What makes Apple’s ResearchKit more attractive than your typical research institution-funded study is the standardization of data collection, as well as the ability to have participants enroll on their own and participate in studies from the comfort of their homes, drastically minimizing costs across the board. Interestingly enough, however, GlaxoSmithKline is the first pharmaceutical company to conduct a study through ResearchKit, reports Bloomberg.
Over a three-month period, Glaxo aims to involve 300 participants in a rheumatoid arthritis study that aims to include participants’ physical and emotional symptoms, such as pain levels and mood. More standardized data, such as the utilization of the iPhone’s sensors in order to record motion through a guided wrist exercise, will also be included.
The hope for the arthritis study, according to Glaxo head of clinical innovation and digital platforms group Rob DiCicco, is to inform any future clinical trials the drugmaker might want to conduct. However, there are potential shortcomings with using ResearchKit to conduct studies, something DiCicco partially acknowledged when he said, “One thing we’ll learn is whether we made it compelling enough to make you want to interact with it every day.”
Indeed, there remains the possibility that participants will grow weary of constantly entering information into the app, as well as the possibility that the data itself will be skewed. More specifically, since the cheapest iPhone retails for $400, the participant pool might be skewed toward those with more money in their pockets.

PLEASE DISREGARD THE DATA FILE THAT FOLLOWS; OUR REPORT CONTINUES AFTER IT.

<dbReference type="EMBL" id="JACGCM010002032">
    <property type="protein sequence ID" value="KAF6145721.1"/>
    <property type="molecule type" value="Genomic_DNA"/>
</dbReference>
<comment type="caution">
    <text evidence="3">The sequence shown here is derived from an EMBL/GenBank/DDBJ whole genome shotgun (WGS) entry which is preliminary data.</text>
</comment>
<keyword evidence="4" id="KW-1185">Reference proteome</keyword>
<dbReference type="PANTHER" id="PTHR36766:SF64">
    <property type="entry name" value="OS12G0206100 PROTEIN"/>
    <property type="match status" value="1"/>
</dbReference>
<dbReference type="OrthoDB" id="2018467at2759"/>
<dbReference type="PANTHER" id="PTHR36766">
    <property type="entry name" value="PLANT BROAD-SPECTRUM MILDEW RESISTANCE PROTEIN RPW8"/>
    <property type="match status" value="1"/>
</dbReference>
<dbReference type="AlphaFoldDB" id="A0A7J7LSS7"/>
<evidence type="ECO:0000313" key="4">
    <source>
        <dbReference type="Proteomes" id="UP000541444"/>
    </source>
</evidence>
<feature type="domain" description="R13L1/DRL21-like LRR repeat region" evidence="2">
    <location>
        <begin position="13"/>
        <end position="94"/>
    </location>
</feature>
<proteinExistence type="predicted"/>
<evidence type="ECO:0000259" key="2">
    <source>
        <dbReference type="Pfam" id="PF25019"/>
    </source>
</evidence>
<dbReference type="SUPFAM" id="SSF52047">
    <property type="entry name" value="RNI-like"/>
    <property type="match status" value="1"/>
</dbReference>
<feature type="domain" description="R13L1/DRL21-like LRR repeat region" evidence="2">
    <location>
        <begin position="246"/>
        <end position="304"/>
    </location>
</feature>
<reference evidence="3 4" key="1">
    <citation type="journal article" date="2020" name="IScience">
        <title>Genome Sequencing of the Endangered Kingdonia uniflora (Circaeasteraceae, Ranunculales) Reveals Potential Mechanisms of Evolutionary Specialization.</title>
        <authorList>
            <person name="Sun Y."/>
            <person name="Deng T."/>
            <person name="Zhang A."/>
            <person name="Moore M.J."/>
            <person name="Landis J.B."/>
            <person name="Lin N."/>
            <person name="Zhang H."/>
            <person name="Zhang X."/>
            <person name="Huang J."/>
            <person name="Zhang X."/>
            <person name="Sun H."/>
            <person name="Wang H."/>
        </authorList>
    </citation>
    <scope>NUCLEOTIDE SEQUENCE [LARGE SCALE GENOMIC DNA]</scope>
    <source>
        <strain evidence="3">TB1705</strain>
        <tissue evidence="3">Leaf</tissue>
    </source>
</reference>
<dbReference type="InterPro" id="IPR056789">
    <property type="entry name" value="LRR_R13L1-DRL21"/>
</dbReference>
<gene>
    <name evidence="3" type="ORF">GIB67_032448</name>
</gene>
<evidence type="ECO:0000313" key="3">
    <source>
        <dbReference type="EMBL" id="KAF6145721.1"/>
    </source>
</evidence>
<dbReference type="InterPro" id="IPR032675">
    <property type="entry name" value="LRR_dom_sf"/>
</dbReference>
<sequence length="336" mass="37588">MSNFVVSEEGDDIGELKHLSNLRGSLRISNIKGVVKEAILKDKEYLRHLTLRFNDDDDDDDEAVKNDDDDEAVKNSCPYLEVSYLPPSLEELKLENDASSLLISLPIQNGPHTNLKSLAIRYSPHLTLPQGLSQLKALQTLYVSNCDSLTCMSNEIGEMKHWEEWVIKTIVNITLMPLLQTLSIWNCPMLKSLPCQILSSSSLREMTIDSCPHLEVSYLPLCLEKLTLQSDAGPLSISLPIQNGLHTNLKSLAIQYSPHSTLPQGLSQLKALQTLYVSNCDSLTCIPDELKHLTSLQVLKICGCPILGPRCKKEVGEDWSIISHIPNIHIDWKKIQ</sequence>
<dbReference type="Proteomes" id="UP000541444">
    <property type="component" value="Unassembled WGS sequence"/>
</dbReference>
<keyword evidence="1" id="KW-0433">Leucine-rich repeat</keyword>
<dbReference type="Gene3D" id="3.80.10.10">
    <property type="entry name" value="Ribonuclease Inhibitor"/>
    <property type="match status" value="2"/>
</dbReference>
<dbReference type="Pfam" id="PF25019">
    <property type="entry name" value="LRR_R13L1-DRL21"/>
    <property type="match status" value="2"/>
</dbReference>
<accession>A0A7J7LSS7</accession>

Even so, much hinges on the success of Glaxo’s study. Not only is the company breaking new ground by becoming the first drug company to utilize ResearchKit, but the success of its study might allow for other pharmaceutical firms to conduct ResearchKit studies of their own. Furthermore, Glaxo’s entry diversifies the kind of institutions that have utilized ResearchKit up until now, which have included hospitals and universities.
Apple also has a stake in Glaxo’s app, given how the Cupertino, California-based company is seemingly committed to its health initiative. During its March “Loop You In” event, Apple announced CareKit, an open-source platform that compliments ResearchKit by giving patients the power to manage their medical conditions and care.
- Logitech Circle View Doorbell is an Apple HomeKit exclusive
- 5 Best iOS 14 HomeKit features: Adaptive lighting, Live View in Apple TV, more
- Ikea’s smart blinds won’t work with Apple’s HomeKit until ‘early’ in 2020
- Arlo’s smart security cams take a bite out of Apple, finally add HomeKit support
- Moen is adding support for Siri, Apple HomeKit to its U smart shower